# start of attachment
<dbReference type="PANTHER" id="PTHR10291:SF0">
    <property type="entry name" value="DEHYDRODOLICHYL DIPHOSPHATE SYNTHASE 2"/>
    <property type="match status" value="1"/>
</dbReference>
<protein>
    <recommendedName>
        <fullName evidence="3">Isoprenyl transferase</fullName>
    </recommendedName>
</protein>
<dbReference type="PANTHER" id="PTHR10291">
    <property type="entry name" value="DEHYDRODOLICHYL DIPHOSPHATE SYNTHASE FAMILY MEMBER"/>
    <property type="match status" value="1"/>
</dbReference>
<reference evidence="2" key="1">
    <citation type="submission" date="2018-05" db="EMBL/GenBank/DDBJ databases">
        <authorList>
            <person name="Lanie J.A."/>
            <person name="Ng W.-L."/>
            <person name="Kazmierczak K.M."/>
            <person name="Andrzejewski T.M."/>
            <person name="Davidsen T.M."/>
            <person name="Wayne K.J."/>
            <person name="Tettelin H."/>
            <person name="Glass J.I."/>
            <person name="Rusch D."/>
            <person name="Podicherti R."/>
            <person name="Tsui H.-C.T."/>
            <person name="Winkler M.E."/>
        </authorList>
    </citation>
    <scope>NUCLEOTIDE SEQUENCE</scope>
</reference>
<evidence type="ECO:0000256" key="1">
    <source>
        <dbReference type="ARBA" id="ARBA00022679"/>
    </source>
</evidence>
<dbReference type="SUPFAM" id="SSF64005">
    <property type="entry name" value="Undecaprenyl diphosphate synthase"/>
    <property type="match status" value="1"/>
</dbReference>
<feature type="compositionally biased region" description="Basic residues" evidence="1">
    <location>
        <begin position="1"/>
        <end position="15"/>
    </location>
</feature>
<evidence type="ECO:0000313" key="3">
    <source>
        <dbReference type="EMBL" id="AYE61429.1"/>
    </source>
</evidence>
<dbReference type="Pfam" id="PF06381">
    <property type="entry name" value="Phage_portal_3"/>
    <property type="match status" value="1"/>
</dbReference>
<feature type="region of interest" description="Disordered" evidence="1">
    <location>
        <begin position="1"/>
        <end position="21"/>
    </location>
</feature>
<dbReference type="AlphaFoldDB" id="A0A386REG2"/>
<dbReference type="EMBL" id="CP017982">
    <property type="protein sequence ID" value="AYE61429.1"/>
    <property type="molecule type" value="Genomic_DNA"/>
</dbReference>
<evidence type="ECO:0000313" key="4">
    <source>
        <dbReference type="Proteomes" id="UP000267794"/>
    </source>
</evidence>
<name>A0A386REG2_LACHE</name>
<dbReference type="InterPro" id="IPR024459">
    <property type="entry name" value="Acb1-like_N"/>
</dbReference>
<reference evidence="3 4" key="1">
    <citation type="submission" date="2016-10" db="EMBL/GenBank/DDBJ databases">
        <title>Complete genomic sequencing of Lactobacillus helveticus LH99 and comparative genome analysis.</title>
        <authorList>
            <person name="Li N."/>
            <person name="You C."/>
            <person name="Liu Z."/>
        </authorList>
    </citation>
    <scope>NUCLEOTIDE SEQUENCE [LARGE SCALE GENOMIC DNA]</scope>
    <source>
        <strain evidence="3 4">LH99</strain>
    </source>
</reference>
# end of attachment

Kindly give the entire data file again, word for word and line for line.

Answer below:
<dbReference type="PANTHER" id="PTHR10291:SF0">
    <property type="entry name" value="DEHYDRODOLICHYL DIPHOSPHATE SYNTHASE 2"/>
    <property type="match status" value="1"/>
</dbReference>
<protein>
    <recommendedName>
        <fullName evidence="3">Isoprenyl transferase</fullName>
    </recommendedName>
</protein>
<dbReference type="PANTHER" id="PTHR10291">
    <property type="entry name" value="DEHYDRODOLICHYL DIPHOSPHATE SYNTHASE FAMILY MEMBER"/>
    <property type="match status" value="1"/>
</dbReference>
<reference evidence="2" key="1">
    <citation type="submission" date="2018-05" db="EMBL/GenBank/DDBJ databases">
        <authorList>
            <person name="Lanie J.A."/>
            <person name="Ng W.-L."/>
            <person name="Kazmierczak K.M."/>
            <person name="Andrzejewski T.M."/>
            <person name="Davidsen T.M."/>
            <person name="Wayne K.J."/>
            <person name="Tettelin H."/>
            <person name="Glass J.I."/>
            <person name="Rusch D."/>
            <person name="Podicherti R."/>
            <person name="Tsui H.-C.T."/>
            <person name="Winkler M.E."/>
        </authorList>
    </citation>
    <scope>NUCLEOTIDE SEQUENCE</scope>
</reference>
<evidence type="ECO:0000256" key="1">
    <source>
        <dbReference type="ARBA" id="ARBA00022679"/>
    </source>
</evidence>
<dbReference type="SUPFAM" id="SSF64005">
    <property type="entry name" value="Undecaprenyl diphosphate synthase"/>
    <property type="match status" value="1"/>
</dbReference>
<feature type="compositionally biased region" description="Basic residues" evidence="1">
    <location>
        <begin position="1"/>
        <end position="15"/>
    </location>
</feature>
<evidence type="ECO:0000313" key="3">
    <source>
        <dbReference type="EMBL" id="AYE61429.1"/>
    </source>
</evidence>
<dbReference type="Pfam" id="PF06381">
    <property type="entry name" value="Phage_portal_3"/>
    <property type="match status" value="1"/>
</dbReference>
<feature type="region of interest" description="Disordered" evidence="1">
    <location>
        <begin position="1"/>
        <end position="21"/>
    </location>
</feature>
<dbReference type="AlphaFoldDB" id="A0A386REG2"/>
<dbReference type="EMBL" id="CP017982">
    <property type="protein sequence ID" value="AYE61429.1"/>
    <property type="molecule type" value="Genomic_DNA"/>
</dbReference>
<evidence type="ECO:0000313" key="4">
    <source>
        <dbReference type="Proteomes" id="UP000267794"/>
    </source>
</evidence>
<name>A0A386REG2_LACHE</name>
<dbReference type="InterPro" id="IPR024459">
    <property type="entry name" value="Acb1-like_N"/>
</dbReference>
<reference evidence="3 4" key="1">
    <citation type="submission" date="2016-10" db="EMBL/GenBank/DDBJ databases">
        <title>Complete genomic sequencing of Lactobacillus helveticus LH99 and comparative genome analysis.</title>
        <authorList>
            <person name="Li N."/>
            <person name="You C."/>
            <person name="Liu Z."/>
        </authorList>
    </citation>
    <scope>NUCLEOTIDE SEQUENCE [LARGE SCALE GENOMIC DNA]</scope>
    <source>
        <strain evidence="3 4">LH99</strain>
    </source>
</reference>